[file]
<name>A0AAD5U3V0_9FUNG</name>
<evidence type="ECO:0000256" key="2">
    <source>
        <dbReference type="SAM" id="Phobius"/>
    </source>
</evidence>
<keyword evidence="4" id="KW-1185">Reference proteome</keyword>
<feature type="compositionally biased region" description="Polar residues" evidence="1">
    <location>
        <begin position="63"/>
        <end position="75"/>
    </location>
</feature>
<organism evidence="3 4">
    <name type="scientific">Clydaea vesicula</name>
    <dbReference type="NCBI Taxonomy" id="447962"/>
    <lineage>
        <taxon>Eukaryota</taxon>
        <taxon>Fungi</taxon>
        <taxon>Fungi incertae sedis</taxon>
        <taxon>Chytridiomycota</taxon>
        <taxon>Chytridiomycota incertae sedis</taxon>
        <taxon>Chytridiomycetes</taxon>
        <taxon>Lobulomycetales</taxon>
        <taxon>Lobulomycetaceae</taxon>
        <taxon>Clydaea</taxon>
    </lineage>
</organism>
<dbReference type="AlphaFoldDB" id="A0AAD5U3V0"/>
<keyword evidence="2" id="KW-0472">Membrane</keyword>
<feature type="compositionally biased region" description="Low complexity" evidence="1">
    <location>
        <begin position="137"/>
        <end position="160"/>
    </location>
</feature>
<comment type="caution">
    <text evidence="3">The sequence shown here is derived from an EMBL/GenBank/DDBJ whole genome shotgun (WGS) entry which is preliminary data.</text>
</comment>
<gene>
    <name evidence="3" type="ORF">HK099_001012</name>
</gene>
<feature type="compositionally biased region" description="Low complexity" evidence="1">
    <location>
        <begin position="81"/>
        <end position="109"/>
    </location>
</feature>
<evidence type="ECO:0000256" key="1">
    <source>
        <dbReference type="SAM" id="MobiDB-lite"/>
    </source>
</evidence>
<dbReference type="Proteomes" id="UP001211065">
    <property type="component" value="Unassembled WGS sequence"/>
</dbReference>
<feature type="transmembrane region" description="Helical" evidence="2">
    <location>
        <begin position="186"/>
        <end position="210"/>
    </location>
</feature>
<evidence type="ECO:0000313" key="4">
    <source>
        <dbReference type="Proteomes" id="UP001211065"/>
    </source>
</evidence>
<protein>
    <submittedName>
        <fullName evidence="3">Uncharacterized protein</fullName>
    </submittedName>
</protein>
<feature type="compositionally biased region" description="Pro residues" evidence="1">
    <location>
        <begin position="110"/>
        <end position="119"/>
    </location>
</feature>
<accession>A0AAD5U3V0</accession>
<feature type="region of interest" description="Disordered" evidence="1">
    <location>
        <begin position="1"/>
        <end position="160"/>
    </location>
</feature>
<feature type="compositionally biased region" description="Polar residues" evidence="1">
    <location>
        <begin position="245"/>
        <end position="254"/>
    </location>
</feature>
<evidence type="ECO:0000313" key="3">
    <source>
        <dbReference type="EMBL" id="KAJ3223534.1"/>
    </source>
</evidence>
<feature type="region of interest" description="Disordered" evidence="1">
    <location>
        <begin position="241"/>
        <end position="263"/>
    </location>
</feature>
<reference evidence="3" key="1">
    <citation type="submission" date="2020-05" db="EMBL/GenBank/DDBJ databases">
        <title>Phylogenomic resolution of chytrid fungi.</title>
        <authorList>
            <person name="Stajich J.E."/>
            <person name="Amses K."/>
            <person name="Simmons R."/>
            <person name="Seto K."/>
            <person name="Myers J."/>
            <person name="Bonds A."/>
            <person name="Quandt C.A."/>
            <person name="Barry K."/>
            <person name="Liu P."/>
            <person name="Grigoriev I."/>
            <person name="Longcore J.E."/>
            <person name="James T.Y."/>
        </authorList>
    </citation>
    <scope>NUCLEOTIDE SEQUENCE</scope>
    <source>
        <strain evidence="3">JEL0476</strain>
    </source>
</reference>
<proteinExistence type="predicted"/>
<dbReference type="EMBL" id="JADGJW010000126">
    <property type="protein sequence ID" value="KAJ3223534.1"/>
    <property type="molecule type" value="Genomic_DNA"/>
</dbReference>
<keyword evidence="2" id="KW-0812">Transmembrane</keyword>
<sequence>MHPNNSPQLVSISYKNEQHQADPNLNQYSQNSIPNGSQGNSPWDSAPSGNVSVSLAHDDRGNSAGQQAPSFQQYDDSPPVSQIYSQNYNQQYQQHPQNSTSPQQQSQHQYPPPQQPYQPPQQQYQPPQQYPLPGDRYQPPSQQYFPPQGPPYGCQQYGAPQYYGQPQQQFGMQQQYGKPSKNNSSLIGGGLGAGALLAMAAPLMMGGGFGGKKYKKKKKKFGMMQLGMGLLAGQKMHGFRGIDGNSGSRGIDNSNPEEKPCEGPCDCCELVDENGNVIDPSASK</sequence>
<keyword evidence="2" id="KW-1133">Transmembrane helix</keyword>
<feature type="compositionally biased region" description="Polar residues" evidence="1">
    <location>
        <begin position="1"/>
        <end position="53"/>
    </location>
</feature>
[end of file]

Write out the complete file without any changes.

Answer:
<name>A0AAD5U3V0_9FUNG</name>
<evidence type="ECO:0000256" key="2">
    <source>
        <dbReference type="SAM" id="Phobius"/>
    </source>
</evidence>
<keyword evidence="4" id="KW-1185">Reference proteome</keyword>
<feature type="compositionally biased region" description="Polar residues" evidence="1">
    <location>
        <begin position="63"/>
        <end position="75"/>
    </location>
</feature>
<organism evidence="3 4">
    <name type="scientific">Clydaea vesicula</name>
    <dbReference type="NCBI Taxonomy" id="447962"/>
    <lineage>
        <taxon>Eukaryota</taxon>
        <taxon>Fungi</taxon>
        <taxon>Fungi incertae sedis</taxon>
        <taxon>Chytridiomycota</taxon>
        <taxon>Chytridiomycota incertae sedis</taxon>
        <taxon>Chytridiomycetes</taxon>
        <taxon>Lobulomycetales</taxon>
        <taxon>Lobulomycetaceae</taxon>
        <taxon>Clydaea</taxon>
    </lineage>
</organism>
<dbReference type="AlphaFoldDB" id="A0AAD5U3V0"/>
<keyword evidence="2" id="KW-0472">Membrane</keyword>
<feature type="compositionally biased region" description="Low complexity" evidence="1">
    <location>
        <begin position="137"/>
        <end position="160"/>
    </location>
</feature>
<comment type="caution">
    <text evidence="3">The sequence shown here is derived from an EMBL/GenBank/DDBJ whole genome shotgun (WGS) entry which is preliminary data.</text>
</comment>
<gene>
    <name evidence="3" type="ORF">HK099_001012</name>
</gene>
<feature type="compositionally biased region" description="Low complexity" evidence="1">
    <location>
        <begin position="81"/>
        <end position="109"/>
    </location>
</feature>
<evidence type="ECO:0000256" key="1">
    <source>
        <dbReference type="SAM" id="MobiDB-lite"/>
    </source>
</evidence>
<dbReference type="Proteomes" id="UP001211065">
    <property type="component" value="Unassembled WGS sequence"/>
</dbReference>
<feature type="transmembrane region" description="Helical" evidence="2">
    <location>
        <begin position="186"/>
        <end position="210"/>
    </location>
</feature>
<evidence type="ECO:0000313" key="4">
    <source>
        <dbReference type="Proteomes" id="UP001211065"/>
    </source>
</evidence>
<protein>
    <submittedName>
        <fullName evidence="3">Uncharacterized protein</fullName>
    </submittedName>
</protein>
<feature type="compositionally biased region" description="Pro residues" evidence="1">
    <location>
        <begin position="110"/>
        <end position="119"/>
    </location>
</feature>
<accession>A0AAD5U3V0</accession>
<feature type="region of interest" description="Disordered" evidence="1">
    <location>
        <begin position="1"/>
        <end position="160"/>
    </location>
</feature>
<feature type="compositionally biased region" description="Polar residues" evidence="1">
    <location>
        <begin position="245"/>
        <end position="254"/>
    </location>
</feature>
<evidence type="ECO:0000313" key="3">
    <source>
        <dbReference type="EMBL" id="KAJ3223534.1"/>
    </source>
</evidence>
<feature type="region of interest" description="Disordered" evidence="1">
    <location>
        <begin position="241"/>
        <end position="263"/>
    </location>
</feature>
<reference evidence="3" key="1">
    <citation type="submission" date="2020-05" db="EMBL/GenBank/DDBJ databases">
        <title>Phylogenomic resolution of chytrid fungi.</title>
        <authorList>
            <person name="Stajich J.E."/>
            <person name="Amses K."/>
            <person name="Simmons R."/>
            <person name="Seto K."/>
            <person name="Myers J."/>
            <person name="Bonds A."/>
            <person name="Quandt C.A."/>
            <person name="Barry K."/>
            <person name="Liu P."/>
            <person name="Grigoriev I."/>
            <person name="Longcore J.E."/>
            <person name="James T.Y."/>
        </authorList>
    </citation>
    <scope>NUCLEOTIDE SEQUENCE</scope>
    <source>
        <strain evidence="3">JEL0476</strain>
    </source>
</reference>
<proteinExistence type="predicted"/>
<dbReference type="EMBL" id="JADGJW010000126">
    <property type="protein sequence ID" value="KAJ3223534.1"/>
    <property type="molecule type" value="Genomic_DNA"/>
</dbReference>
<keyword evidence="2" id="KW-0812">Transmembrane</keyword>
<sequence>MHPNNSPQLVSISYKNEQHQADPNLNQYSQNSIPNGSQGNSPWDSAPSGNVSVSLAHDDRGNSAGQQAPSFQQYDDSPPVSQIYSQNYNQQYQQHPQNSTSPQQQSQHQYPPPQQPYQPPQQQYQPPQQYPLPGDRYQPPSQQYFPPQGPPYGCQQYGAPQYYGQPQQQFGMQQQYGKPSKNNSSLIGGGLGAGALLAMAAPLMMGGGFGGKKYKKKKKKFGMMQLGMGLLAGQKMHGFRGIDGNSGSRGIDNSNPEEKPCEGPCDCCELVDENGNVIDPSASK</sequence>
<keyword evidence="2" id="KW-1133">Transmembrane helix</keyword>
<feature type="compositionally biased region" description="Polar residues" evidence="1">
    <location>
        <begin position="1"/>
        <end position="53"/>
    </location>
</feature>